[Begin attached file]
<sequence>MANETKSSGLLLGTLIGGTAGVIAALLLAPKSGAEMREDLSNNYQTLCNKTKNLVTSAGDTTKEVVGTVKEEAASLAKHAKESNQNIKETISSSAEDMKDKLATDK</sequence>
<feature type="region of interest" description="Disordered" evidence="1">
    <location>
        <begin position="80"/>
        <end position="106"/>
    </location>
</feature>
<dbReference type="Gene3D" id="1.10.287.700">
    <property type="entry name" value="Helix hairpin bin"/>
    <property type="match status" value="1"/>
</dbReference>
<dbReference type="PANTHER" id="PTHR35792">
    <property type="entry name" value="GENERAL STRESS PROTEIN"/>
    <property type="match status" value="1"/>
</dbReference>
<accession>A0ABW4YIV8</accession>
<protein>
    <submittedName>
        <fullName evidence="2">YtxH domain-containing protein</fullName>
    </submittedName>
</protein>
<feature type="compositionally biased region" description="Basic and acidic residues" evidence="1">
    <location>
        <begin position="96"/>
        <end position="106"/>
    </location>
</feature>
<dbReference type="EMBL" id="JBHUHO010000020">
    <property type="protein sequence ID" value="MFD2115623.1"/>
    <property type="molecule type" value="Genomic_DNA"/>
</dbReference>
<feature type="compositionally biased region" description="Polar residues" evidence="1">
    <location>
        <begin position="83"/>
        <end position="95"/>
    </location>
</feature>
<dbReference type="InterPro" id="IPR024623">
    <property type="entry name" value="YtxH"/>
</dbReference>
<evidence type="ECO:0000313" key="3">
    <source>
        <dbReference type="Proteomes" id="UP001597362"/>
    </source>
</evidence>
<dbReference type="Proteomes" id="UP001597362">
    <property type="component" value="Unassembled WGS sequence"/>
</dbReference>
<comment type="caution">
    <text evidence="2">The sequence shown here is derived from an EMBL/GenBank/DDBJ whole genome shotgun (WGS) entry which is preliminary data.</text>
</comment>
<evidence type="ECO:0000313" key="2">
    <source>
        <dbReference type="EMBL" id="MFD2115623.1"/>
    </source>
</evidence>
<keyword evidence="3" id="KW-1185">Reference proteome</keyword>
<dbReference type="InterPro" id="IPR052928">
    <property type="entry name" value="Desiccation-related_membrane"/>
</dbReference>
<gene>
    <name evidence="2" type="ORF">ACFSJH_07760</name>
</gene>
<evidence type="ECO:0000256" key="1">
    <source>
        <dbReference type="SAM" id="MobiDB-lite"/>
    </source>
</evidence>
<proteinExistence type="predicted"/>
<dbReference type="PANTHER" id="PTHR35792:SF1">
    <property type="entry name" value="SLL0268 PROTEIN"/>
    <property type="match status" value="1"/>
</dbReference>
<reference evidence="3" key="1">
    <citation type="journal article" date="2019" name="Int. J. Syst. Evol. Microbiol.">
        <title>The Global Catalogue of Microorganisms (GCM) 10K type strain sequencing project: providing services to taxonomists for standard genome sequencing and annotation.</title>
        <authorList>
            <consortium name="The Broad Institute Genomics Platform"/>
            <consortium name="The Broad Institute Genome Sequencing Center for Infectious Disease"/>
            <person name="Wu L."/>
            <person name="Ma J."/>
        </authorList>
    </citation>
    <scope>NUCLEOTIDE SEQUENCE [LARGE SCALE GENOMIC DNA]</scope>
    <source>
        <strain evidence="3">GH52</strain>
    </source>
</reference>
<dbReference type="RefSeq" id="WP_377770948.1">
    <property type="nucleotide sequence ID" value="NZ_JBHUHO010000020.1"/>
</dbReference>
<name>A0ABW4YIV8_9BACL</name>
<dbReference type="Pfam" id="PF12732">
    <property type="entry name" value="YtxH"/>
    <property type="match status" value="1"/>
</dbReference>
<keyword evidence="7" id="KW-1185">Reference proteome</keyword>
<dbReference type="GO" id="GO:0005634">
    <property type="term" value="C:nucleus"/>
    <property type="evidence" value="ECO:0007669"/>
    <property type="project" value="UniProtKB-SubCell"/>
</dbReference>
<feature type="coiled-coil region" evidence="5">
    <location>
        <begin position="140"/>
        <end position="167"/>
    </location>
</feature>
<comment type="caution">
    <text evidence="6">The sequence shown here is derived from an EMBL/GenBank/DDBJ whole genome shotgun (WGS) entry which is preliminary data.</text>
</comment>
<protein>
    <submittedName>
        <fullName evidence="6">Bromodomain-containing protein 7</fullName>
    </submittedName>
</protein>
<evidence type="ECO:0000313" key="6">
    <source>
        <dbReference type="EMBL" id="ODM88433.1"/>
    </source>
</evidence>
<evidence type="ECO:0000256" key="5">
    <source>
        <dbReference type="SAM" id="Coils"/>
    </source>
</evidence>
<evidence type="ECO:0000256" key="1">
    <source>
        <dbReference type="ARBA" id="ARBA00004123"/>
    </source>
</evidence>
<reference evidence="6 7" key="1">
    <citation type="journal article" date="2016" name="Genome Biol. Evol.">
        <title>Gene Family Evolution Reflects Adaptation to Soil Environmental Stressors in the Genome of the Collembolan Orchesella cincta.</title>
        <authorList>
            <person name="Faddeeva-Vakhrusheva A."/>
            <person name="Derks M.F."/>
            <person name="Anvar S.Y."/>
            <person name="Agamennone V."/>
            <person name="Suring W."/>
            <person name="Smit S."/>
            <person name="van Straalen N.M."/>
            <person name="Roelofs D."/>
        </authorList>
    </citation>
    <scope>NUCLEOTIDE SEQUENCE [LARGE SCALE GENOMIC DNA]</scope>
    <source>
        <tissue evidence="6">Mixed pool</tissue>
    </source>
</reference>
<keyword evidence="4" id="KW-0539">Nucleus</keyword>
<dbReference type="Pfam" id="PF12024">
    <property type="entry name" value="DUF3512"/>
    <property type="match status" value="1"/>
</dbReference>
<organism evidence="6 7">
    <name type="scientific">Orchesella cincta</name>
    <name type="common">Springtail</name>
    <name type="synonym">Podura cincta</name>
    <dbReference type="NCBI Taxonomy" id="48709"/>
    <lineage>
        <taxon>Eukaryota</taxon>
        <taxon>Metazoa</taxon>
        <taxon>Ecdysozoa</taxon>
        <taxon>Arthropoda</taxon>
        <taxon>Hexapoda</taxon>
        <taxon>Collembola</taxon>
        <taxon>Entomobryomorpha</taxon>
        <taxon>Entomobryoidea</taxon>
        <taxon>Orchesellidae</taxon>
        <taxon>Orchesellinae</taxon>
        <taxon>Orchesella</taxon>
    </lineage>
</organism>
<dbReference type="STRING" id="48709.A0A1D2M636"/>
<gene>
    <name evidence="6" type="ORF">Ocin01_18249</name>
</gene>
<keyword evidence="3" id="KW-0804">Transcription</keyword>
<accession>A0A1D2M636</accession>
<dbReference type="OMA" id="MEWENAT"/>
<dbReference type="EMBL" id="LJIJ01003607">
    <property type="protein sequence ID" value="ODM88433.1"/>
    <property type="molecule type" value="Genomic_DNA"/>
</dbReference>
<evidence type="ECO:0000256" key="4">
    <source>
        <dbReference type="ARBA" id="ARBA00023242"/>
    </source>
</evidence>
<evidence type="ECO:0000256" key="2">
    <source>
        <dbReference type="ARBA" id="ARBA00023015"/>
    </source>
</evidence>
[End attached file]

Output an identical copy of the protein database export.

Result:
<sequence>MANETKSSGLLLGTLIGGTAGVIAALLLAPKSGAEMREDLSNNYQTLCNKTKNLVTSAGDTTKEVVGTVKEEAASLAKHAKESNQNIKETISSSAEDMKDKLATDK</sequence>
<feature type="region of interest" description="Disordered" evidence="1">
    <location>
        <begin position="80"/>
        <end position="106"/>
    </location>
</feature>
<dbReference type="Gene3D" id="1.10.287.700">
    <property type="entry name" value="Helix hairpin bin"/>
    <property type="match status" value="1"/>
</dbReference>
<dbReference type="PANTHER" id="PTHR35792">
    <property type="entry name" value="GENERAL STRESS PROTEIN"/>
    <property type="match status" value="1"/>
</dbReference>
<accession>A0ABW4YIV8</accession>
<protein>
    <submittedName>
        <fullName evidence="2">YtxH domain-containing protein</fullName>
    </submittedName>
</protein>
<feature type="compositionally biased region" description="Basic and acidic residues" evidence="1">
    <location>
        <begin position="96"/>
        <end position="106"/>
    </location>
</feature>
<dbReference type="EMBL" id="JBHUHO010000020">
    <property type="protein sequence ID" value="MFD2115623.1"/>
    <property type="molecule type" value="Genomic_DNA"/>
</dbReference>
<feature type="compositionally biased region" description="Polar residues" evidence="1">
    <location>
        <begin position="83"/>
        <end position="95"/>
    </location>
</feature>
<dbReference type="InterPro" id="IPR024623">
    <property type="entry name" value="YtxH"/>
</dbReference>
<evidence type="ECO:0000313" key="3">
    <source>
        <dbReference type="Proteomes" id="UP001597362"/>
    </source>
</evidence>
<dbReference type="Proteomes" id="UP001597362">
    <property type="component" value="Unassembled WGS sequence"/>
</dbReference>
<comment type="caution">
    <text evidence="2">The sequence shown here is derived from an EMBL/GenBank/DDBJ whole genome shotgun (WGS) entry which is preliminary data.</text>
</comment>
<evidence type="ECO:0000313" key="2">
    <source>
        <dbReference type="EMBL" id="MFD2115623.1"/>
    </source>
</evidence>
<keyword evidence="3" id="KW-1185">Reference proteome</keyword>
<dbReference type="InterPro" id="IPR052928">
    <property type="entry name" value="Desiccation-related_membrane"/>
</dbReference>
<gene>
    <name evidence="2" type="ORF">ACFSJH_07760</name>
</gene>
<evidence type="ECO:0000256" key="1">
    <source>
        <dbReference type="SAM" id="MobiDB-lite"/>
    </source>
</evidence>
<proteinExistence type="predicted"/>
<dbReference type="PANTHER" id="PTHR35792:SF1">
    <property type="entry name" value="SLL0268 PROTEIN"/>
    <property type="match status" value="1"/>
</dbReference>
<reference evidence="3" key="1">
    <citation type="journal article" date="2019" name="Int. J. Syst. Evol. Microbiol.">
        <title>The Global Catalogue of Microorganisms (GCM) 10K type strain sequencing project: providing services to taxonomists for standard genome sequencing and annotation.</title>
        <authorList>
            <consortium name="The Broad Institute Genomics Platform"/>
            <consortium name="The Broad Institute Genome Sequencing Center for Infectious Disease"/>
            <person name="Wu L."/>
            <person name="Ma J."/>
        </authorList>
    </citation>
    <scope>NUCLEOTIDE SEQUENCE [LARGE SCALE GENOMIC DNA]</scope>
    <source>
        <strain evidence="3">GH52</strain>
    </source>
</reference>
<dbReference type="RefSeq" id="WP_377770948.1">
    <property type="nucleotide sequence ID" value="NZ_JBHUHO010000020.1"/>
</dbReference>
<name>A0ABW4YIV8_9BACL</name>
<dbReference type="Pfam" id="PF12732">
    <property type="entry name" value="YtxH"/>
    <property type="match status" value="1"/>
</dbReference>
<keyword evidence="7" id="KW-1185">Reference proteome</keyword>
<dbReference type="GO" id="GO:0005634">
    <property type="term" value="C:nucleus"/>
    <property type="evidence" value="ECO:0007669"/>
    <property type="project" value="UniProtKB-SubCell"/>
</dbReference>
<feature type="coiled-coil region" evidence="5">
    <location>
        <begin position="140"/>
        <end position="167"/>
    </location>
</feature>
<comment type="caution">
    <text evidence="6">The sequence shown here is derived from an EMBL/GenBank/DDBJ whole genome shotgun (WGS) entry which is preliminary data.</text>
</comment>
<protein>
    <submittedName>
        <fullName evidence="6">Bromodomain-containing protein 7</fullName>
    </submittedName>
</protein>
<evidence type="ECO:0000313" key="6">
    <source>
        <dbReference type="EMBL" id="ODM88433.1"/>
    </source>
</evidence>
<evidence type="ECO:0000256" key="5">
    <source>
        <dbReference type="SAM" id="Coils"/>
    </source>
</evidence>
<evidence type="ECO:0000256" key="1">
    <source>
        <dbReference type="ARBA" id="ARBA00004123"/>
    </source>
</evidence>
<reference evidence="6 7" key="1">
    <citation type="journal article" date="2016" name="Genome Biol. Evol.">
        <title>Gene Family Evolution Reflects Adaptation to Soil Environmental Stressors in the Genome of the Collembolan Orchesella cincta.</title>
        <authorList>
            <person name="Faddeeva-Vakhrusheva A."/>
            <person name="Derks M.F."/>
            <person name="Anvar S.Y."/>
            <person name="Agamennone V."/>
            <person name="Suring W."/>
            <person name="Smit S."/>
            <person name="van Straalen N.M."/>
            <person name="Roelofs D."/>
        </authorList>
    </citation>
    <scope>NUCLEOTIDE SEQUENCE [LARGE SCALE GENOMIC DNA]</scope>
    <source>
        <tissue evidence="6">Mixed pool</tissue>
    </source>
</reference>
<keyword evidence="4" id="KW-0539">Nucleus</keyword>
<dbReference type="Pfam" id="PF12024">
    <property type="entry name" value="DUF3512"/>
    <property type="match status" value="1"/>
</dbReference>
<organism evidence="6 7">
    <name type="scientific">Orchesella cincta</name>
    <name type="common">Springtail</name>
    <name type="synonym">Podura cincta</name>
    <dbReference type="NCBI Taxonomy" id="48709"/>
    <lineage>
        <taxon>Eukaryota</taxon>
        <taxon>Metazoa</taxon>
        <taxon>Ecdysozoa</taxon>
        <taxon>Arthropoda</taxon>
        <taxon>Hexapoda</taxon>
        <taxon>Collembola</taxon>
        <taxon>Entomobryomorpha</taxon>
        <taxon>Entomobryoidea</taxon>
        <taxon>Orchesellidae</taxon>
        <taxon>Orchesellinae</taxon>
        <taxon>Orchesella</taxon>
    </lineage>
</organism>
<dbReference type="STRING" id="48709.A0A1D2M636"/>
<gene>
    <name evidence="6" type="ORF">Ocin01_18249</name>
</gene>
<keyword evidence="3" id="KW-0804">Transcription</keyword>
<accession>A0A1D2M636</accession>
<dbReference type="OMA" id="MEWENAT"/>
<dbReference type="EMBL" id="LJIJ01003607">
    <property type="protein sequence ID" value="ODM88433.1"/>
    <property type="molecule type" value="Genomic_DNA"/>
</dbReference>
<evidence type="ECO:0000256" key="4">
    <source>
        <dbReference type="ARBA" id="ARBA00023242"/>
    </source>
</evidence>
<evidence type="ECO:0000256" key="2">
    <source>
        <dbReference type="ARBA" id="ARBA00023015"/>
    </source>
</evidence>